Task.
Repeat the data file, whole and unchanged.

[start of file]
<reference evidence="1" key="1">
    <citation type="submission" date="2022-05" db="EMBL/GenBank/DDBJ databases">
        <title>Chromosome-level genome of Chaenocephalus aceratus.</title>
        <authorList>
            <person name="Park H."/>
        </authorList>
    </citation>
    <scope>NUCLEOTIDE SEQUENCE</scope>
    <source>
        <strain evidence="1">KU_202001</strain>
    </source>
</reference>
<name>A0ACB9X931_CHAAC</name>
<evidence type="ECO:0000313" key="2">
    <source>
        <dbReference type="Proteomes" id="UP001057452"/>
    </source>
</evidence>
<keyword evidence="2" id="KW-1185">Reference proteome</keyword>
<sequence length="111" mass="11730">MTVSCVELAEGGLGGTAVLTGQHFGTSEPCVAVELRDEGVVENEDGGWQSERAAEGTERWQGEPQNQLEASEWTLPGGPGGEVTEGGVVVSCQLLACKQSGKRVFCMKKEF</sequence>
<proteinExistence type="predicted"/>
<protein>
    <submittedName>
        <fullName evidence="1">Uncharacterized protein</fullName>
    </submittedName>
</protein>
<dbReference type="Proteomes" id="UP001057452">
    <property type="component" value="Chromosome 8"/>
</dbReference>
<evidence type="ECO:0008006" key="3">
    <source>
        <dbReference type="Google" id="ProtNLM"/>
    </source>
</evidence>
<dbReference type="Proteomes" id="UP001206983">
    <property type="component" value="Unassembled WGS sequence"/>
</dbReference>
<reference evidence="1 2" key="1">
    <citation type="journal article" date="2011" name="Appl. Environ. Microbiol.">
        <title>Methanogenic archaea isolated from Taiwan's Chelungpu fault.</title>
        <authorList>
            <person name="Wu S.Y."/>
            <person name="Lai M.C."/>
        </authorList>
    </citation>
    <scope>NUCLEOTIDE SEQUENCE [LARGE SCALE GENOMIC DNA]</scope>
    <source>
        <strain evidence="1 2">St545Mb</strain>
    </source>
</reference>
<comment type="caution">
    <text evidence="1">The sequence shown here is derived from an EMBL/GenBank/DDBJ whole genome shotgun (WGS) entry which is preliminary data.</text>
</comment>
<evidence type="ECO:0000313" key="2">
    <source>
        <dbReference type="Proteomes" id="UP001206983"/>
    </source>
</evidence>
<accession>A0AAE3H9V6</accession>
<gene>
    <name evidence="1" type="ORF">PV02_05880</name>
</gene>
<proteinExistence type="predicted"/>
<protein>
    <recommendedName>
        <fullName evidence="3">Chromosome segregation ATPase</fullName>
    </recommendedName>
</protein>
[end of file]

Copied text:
<reference evidence="1" key="1">
    <citation type="submission" date="2022-05" db="EMBL/GenBank/DDBJ databases">
        <title>Chromosome-level genome of Chaenocephalus aceratus.</title>
        <authorList>
            <person name="Park H."/>
        </authorList>
    </citation>
    <scope>NUCLEOTIDE SEQUENCE</scope>
    <source>
        <strain evidence="1">KU_202001</strain>
    </source>
</reference>
<name>A0ACB9X931_CHAAC</name>
<evidence type="ECO:0000313" key="2">
    <source>
        <dbReference type="Proteomes" id="UP001057452"/>
    </source>
</evidence>
<keyword evidence="2" id="KW-1185">Reference proteome</keyword>
<sequence length="111" mass="11730">MTVSCVELAEGGLGGTAVLTGQHFGTSEPCVAVELRDEGVVENEDGGWQSERAAEGTERWQGEPQNQLEASEWTLPGGPGGEVTEGGVVVSCQLLACKQSGKRVFCMKKEF</sequence>
<proteinExistence type="predicted"/>
<protein>
    <submittedName>
        <fullName evidence="1">Uncharacterized protein</fullName>
    </submittedName>
</protein>
<dbReference type="Proteomes" id="UP001057452">
    <property type="component" value="Chromosome 8"/>
</dbReference>
<evidence type="ECO:0008006" key="3">
    <source>
        <dbReference type="Google" id="ProtNLM"/>
    </source>
</evidence>
<dbReference type="Proteomes" id="UP001206983">
    <property type="component" value="Unassembled WGS sequence"/>
</dbReference>
<reference evidence="1 2" key="1">
    <citation type="journal article" date="2011" name="Appl. Environ. Microbiol.">
        <title>Methanogenic archaea isolated from Taiwan's Chelungpu fault.</title>
        <authorList>
            <person name="Wu S.Y."/>
            <person name="Lai M.C."/>
        </authorList>
    </citation>
    <scope>NUCLEOTIDE SEQUENCE [LARGE SCALE GENOMIC DNA]</scope>
    <source>
        <strain evidence="1 2">St545Mb</strain>
    </source>
</reference>
<comment type="caution">
    <text evidence="1">The sequence shown here is derived from an EMBL/GenBank/DDBJ whole genome shotgun (WGS) entry which is preliminary data.</text>
</comment>
<evidence type="ECO:0000313" key="2">
    <source>
        <dbReference type="Proteomes" id="UP001206983"/>
    </source>
</evidence>
<accession>A0AAE3H9V6</accession>
<gene>
    <name evidence="1" type="ORF">PV02_05880</name>
</gene>
<proteinExistence type="predicted"/>
<protein>
    <recommendedName>
        <fullName evidence="3">Chromosome segregation ATPase</fullName>
    </recommendedName>
</protein>